Let me focus on where my strengths are. We agreed that service industry is way for future and that’s my view and I have my reasons to believe that. First of all, it’s about grooming people, educating them, training them, building their skill set, and then you push them into field; it could either be medical, civil, schooling services, or whatever. Let us now focus on IT as a service. Let me tell you about Netsol. Total investment at the time of inception of Netsol was only $50,000. This organization for past 7 years has been the highest IT export. This company is setup in 8 different countries, more than 40,000 customers globally, have captured 90% of the China’s market.
What other company is there that sells software to China on such a large scale? The Chinese are surprised to hear that they are using Pakistani software. I am exporting to China when all are mostly importing. Now, which industry is there that can generate this much revenue? Of course it is the services industry.
Our revenue generation per staff member is much higher than of those mobile operator employees. Our per-head revenue has been much greater. IT industry in the next 5 years will be highly visible in the economy. Over 1000 IT companies are working with over 100,000 employees, generating over a billion dollars in IT export today. However, the State Bank claims that IT export is only 200 million – and they identify this number due to a reason they provide a number that is tabulated on the bases of export.
In the next 5 years, this number will change dynamically, the IT industry will be contributing very much to the economy. We are in business and we have to deal with all the people, though it be companies or government. If I’m invited to speak, to advise, to discuss, to share my opinion, that’s my role as a business to present my vision.
I have lunch with agencies such as with the high commission and they ask for our view on political, social matters and I always to respond with positive.
It has been noticed recently that students feel disappointed and have been getting a feeling that IT jobs are becoming redundant and it is only a matter of data entry. What advice would you give them?
You should look at my resume. When I started, I started at the lowest job in any computer departments. I used to study late nights and work proactively on my own development by learning more and more. Data entry is giving you an entry into the industry. Take that job. Start your career and then grow. If you are not hungry then you will not go around looking for food. But, if you are hungry you will be out hunting and I was hungry.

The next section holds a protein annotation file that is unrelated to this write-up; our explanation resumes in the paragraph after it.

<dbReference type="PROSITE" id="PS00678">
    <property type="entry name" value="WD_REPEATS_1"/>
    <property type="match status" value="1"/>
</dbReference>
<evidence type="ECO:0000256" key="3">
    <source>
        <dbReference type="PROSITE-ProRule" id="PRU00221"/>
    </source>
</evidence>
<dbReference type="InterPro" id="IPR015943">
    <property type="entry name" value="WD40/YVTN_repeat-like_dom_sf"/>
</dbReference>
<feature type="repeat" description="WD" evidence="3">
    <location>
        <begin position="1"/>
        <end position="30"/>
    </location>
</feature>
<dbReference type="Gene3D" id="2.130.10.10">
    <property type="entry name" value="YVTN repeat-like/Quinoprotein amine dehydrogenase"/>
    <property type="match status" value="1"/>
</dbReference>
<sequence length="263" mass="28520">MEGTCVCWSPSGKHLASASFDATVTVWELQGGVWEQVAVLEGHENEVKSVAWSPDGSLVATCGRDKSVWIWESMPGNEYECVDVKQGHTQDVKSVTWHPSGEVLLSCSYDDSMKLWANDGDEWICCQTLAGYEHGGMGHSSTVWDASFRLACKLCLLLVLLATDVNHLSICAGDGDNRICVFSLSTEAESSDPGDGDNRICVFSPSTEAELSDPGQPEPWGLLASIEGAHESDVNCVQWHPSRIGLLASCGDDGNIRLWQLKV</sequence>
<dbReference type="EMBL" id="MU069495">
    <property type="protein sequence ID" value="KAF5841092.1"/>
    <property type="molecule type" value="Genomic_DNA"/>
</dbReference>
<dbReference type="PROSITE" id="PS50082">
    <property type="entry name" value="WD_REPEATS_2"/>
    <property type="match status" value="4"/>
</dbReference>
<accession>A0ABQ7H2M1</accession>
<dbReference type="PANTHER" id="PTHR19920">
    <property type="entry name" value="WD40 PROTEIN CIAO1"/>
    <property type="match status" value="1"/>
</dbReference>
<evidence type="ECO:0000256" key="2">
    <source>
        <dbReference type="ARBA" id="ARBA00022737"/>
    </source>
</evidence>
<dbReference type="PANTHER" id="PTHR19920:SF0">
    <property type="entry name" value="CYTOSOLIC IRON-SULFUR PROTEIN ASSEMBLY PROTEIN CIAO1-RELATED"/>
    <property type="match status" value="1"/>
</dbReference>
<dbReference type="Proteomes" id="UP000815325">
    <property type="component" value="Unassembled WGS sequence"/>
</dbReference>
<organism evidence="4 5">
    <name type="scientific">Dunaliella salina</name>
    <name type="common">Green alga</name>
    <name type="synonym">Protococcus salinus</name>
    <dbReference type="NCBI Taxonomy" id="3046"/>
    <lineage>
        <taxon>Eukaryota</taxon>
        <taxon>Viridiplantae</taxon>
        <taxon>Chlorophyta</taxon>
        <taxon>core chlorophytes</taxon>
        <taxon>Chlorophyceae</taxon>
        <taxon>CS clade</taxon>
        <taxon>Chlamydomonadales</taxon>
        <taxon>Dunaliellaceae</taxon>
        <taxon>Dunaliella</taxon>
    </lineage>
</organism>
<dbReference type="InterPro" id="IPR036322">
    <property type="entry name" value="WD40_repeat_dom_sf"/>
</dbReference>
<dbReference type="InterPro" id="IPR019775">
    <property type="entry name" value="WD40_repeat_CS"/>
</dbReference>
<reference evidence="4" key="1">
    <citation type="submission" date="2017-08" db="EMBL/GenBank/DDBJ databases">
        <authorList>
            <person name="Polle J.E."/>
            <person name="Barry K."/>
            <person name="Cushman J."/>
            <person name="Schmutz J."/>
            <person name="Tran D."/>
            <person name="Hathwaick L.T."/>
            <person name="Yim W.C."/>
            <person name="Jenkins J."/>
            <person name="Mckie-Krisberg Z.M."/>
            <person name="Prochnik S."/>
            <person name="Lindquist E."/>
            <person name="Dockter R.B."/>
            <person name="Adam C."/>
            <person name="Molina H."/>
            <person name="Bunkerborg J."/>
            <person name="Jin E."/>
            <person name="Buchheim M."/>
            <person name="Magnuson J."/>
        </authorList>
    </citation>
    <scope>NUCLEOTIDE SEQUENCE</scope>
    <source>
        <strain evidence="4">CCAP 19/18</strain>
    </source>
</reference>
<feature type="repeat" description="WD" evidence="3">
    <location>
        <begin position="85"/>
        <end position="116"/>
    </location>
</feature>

All the knowledge that I have is acquired, I didn’t go to university for engineering degree. I am a self made engineer, I had hunger for computers. I have notified HR that it does not matter what institute the candidate has attended. There are young developers who may not have even attended school but they are hard working and their work is exceptional, and they are welcome here.
I was in China once with a client of a bank. Over dinner, he mentioned while software delivery, “I have a strange feeling working with you”. Now, strange is negative in my dictionary so I asked him to elaborate. He said, “I’m amazed at how your staff performs. Your young staff comes in the morning and stays late and so committed to their work that they would waive off their off hours, lose sleep, but finish their work to deliver the software in time.”
I don’t understand why they say that Pakistanis don’t work. Come to my Lahore office and observe our young generation working. NetSol is not made by big shots but its young kids. It doesn’t matter what their education background is, or whether they are from top university or colleges. We bring in young talent even from the smallest towns to work. These kids is what makes us a success. You have got to give them the confidence, you give them leadership, you give them love and trust them, and don’t care if they fail. Failure shouldn’t stop you.
There was this student from Peshawar University few years ago, one day he asked: “What is the secret to success?” I said failures. I have failed so many times, but I learned to not only accept my failure but to move on. I’ve failed very often, but I smiled and accepted it and did not blame the world for it. Learn from this and improve. Be honest. It may take long – success takes time and success is not a milestone but a stepping stone for the next.